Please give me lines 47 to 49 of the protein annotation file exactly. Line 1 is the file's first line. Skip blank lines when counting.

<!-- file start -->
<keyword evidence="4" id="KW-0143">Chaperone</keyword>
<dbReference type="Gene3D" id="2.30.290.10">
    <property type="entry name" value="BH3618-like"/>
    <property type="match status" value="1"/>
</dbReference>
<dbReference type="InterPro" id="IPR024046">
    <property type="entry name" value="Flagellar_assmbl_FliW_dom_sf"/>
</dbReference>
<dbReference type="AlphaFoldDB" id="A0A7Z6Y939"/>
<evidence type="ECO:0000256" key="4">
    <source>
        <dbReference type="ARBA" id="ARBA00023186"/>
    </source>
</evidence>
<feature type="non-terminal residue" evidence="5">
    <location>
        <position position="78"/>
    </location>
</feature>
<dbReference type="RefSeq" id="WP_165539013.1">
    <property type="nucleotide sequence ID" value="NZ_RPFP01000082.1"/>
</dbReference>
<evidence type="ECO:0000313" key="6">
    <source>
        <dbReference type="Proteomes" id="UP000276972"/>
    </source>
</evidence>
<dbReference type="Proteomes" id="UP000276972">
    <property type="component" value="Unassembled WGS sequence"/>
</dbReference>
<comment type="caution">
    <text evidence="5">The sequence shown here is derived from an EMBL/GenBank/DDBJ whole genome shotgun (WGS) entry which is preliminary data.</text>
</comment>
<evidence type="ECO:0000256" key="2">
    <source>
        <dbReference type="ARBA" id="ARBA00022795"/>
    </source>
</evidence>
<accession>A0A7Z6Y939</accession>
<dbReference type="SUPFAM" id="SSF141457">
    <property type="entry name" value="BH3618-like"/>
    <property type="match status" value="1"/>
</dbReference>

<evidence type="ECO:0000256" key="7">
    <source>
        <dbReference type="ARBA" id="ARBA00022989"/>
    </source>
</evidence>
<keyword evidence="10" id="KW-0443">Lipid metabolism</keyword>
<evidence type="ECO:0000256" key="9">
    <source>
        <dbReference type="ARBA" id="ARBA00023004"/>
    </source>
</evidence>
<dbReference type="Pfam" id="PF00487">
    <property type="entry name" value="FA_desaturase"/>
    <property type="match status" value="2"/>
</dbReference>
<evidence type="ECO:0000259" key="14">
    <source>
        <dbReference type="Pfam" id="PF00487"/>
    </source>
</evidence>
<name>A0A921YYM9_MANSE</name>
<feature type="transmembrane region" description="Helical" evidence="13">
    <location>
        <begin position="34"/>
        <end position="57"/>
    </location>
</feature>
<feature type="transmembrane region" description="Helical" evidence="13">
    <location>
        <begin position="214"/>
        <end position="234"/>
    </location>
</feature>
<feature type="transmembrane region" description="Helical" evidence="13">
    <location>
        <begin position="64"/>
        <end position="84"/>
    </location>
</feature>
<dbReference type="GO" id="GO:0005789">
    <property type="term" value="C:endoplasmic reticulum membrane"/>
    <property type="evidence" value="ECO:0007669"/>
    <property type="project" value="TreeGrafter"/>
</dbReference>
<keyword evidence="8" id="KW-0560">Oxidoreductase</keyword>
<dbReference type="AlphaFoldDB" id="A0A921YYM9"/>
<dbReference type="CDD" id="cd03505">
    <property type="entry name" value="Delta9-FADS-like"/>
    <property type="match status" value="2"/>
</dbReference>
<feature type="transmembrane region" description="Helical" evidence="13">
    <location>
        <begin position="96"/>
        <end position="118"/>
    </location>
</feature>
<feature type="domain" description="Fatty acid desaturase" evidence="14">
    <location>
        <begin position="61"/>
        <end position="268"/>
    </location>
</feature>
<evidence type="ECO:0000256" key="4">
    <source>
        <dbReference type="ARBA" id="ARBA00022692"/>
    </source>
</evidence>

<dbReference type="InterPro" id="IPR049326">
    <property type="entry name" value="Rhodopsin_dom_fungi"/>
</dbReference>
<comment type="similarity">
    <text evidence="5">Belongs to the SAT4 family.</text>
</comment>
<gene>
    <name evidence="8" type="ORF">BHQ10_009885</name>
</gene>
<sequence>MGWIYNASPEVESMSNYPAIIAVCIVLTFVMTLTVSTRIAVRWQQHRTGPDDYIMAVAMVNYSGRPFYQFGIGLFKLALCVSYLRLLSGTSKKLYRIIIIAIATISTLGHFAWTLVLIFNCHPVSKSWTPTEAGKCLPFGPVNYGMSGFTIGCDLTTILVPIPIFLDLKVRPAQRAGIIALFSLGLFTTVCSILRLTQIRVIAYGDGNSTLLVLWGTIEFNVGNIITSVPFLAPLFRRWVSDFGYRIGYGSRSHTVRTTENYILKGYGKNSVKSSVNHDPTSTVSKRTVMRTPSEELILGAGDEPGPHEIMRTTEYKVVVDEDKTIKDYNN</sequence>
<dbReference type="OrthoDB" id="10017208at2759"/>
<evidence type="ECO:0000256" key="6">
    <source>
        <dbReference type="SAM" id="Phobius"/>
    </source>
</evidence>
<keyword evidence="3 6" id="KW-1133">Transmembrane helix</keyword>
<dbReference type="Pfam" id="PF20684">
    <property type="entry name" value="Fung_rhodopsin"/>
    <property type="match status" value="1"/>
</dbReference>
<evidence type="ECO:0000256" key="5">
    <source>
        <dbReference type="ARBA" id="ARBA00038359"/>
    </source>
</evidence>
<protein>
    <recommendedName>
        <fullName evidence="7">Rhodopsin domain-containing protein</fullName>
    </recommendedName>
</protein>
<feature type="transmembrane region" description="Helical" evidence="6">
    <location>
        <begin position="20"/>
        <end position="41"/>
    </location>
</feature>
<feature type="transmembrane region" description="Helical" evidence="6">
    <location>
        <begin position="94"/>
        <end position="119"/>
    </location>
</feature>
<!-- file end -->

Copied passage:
    </source>
</evidence>
<keyword evidence="10" id="KW-0443">Lipid metabolism</keyword>